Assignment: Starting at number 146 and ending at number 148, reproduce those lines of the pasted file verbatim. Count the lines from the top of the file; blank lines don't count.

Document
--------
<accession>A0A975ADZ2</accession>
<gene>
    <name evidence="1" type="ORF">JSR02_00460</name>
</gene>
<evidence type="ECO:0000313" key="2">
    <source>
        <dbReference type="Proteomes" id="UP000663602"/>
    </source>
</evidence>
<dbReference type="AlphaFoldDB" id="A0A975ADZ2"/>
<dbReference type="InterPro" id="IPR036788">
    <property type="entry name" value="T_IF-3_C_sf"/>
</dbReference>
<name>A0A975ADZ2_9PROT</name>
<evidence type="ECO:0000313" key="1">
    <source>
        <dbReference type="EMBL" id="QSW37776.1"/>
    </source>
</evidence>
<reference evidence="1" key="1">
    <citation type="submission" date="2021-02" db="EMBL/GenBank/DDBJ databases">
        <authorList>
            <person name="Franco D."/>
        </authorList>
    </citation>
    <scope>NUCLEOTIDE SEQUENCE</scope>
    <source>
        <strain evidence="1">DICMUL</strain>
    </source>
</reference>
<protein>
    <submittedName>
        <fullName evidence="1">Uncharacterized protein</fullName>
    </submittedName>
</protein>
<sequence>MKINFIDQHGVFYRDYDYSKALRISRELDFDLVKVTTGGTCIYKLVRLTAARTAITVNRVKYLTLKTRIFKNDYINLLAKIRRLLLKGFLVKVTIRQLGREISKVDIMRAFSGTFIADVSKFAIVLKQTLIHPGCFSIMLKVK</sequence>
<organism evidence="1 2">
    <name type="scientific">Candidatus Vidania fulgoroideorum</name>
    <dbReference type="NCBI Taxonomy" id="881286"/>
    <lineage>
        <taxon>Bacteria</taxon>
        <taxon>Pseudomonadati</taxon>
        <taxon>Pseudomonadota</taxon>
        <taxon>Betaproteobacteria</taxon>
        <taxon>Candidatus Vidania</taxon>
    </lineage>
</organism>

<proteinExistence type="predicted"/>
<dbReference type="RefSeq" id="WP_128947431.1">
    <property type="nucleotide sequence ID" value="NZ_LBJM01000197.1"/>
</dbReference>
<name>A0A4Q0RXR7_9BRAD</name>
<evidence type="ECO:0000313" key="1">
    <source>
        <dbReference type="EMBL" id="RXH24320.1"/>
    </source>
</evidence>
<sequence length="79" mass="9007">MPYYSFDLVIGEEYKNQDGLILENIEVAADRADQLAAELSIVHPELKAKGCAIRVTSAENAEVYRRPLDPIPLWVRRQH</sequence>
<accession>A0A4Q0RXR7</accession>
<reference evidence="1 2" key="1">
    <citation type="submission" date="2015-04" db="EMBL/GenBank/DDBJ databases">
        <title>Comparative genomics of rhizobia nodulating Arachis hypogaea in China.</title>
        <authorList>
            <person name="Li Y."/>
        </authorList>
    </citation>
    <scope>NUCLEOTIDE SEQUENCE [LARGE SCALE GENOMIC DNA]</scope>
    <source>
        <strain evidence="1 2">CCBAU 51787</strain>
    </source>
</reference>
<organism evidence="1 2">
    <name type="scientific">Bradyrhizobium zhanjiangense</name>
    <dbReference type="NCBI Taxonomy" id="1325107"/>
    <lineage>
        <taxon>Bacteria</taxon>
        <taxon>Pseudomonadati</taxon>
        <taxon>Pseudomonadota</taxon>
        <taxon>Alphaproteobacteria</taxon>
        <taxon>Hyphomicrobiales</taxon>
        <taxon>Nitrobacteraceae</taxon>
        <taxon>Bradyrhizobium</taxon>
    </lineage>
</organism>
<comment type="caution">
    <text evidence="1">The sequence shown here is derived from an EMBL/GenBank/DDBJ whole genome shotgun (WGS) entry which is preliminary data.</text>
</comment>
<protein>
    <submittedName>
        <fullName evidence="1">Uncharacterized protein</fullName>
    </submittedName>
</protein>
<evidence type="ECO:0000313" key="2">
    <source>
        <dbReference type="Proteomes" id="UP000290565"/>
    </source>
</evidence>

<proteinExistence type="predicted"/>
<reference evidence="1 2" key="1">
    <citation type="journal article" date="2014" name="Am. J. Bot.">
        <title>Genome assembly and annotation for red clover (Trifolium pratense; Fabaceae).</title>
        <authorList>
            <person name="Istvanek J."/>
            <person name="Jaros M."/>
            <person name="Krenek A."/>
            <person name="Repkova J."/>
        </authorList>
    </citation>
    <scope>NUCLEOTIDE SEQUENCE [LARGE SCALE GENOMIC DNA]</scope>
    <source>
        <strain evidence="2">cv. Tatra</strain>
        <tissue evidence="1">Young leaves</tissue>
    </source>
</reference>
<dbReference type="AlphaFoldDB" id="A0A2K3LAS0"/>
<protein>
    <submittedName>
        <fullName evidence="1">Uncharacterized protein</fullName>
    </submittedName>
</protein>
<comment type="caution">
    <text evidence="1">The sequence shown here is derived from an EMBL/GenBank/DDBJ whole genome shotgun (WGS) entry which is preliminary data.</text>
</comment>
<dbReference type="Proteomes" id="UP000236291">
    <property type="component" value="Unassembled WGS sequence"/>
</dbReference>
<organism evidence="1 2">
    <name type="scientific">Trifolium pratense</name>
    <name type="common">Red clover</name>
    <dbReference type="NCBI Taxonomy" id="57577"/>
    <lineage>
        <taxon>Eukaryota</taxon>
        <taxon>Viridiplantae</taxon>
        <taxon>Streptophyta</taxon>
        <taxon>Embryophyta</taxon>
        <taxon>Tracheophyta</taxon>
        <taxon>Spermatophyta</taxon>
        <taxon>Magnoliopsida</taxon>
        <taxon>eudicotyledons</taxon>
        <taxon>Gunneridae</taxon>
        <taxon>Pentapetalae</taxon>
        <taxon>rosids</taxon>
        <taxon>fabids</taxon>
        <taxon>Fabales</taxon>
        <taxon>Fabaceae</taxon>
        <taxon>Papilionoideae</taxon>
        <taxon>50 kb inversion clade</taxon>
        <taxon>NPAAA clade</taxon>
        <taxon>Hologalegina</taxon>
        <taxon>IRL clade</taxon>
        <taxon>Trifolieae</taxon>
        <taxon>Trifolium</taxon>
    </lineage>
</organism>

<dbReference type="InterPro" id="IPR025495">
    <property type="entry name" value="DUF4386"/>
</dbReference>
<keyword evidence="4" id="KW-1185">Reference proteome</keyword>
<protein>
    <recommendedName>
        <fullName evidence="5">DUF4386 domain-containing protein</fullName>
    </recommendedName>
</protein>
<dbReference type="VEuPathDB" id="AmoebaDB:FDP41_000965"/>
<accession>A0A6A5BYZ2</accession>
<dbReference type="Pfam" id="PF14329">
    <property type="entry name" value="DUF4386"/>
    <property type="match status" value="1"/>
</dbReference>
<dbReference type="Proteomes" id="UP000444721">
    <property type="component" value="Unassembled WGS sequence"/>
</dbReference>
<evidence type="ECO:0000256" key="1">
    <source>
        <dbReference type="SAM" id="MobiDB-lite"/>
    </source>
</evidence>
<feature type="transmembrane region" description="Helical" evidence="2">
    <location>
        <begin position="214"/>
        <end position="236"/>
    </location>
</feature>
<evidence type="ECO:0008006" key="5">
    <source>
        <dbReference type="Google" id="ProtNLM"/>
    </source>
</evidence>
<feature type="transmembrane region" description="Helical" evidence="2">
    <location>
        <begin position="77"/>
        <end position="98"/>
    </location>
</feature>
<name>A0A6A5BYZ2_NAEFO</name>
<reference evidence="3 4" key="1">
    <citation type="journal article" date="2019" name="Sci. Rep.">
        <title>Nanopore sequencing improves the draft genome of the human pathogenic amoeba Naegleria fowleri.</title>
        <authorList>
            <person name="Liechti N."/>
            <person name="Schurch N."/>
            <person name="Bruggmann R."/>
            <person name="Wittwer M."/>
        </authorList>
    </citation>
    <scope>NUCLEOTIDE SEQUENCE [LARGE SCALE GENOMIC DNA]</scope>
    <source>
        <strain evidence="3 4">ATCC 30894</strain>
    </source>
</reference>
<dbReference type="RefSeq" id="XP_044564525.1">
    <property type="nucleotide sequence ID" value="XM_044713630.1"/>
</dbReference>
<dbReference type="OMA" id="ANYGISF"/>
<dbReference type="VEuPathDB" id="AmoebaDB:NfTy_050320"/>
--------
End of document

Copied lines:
        <taxon>Papilionoideae</taxon>
        <taxon>50 kb inversion clade</taxon>
        <taxon>NPAAA clade</taxon>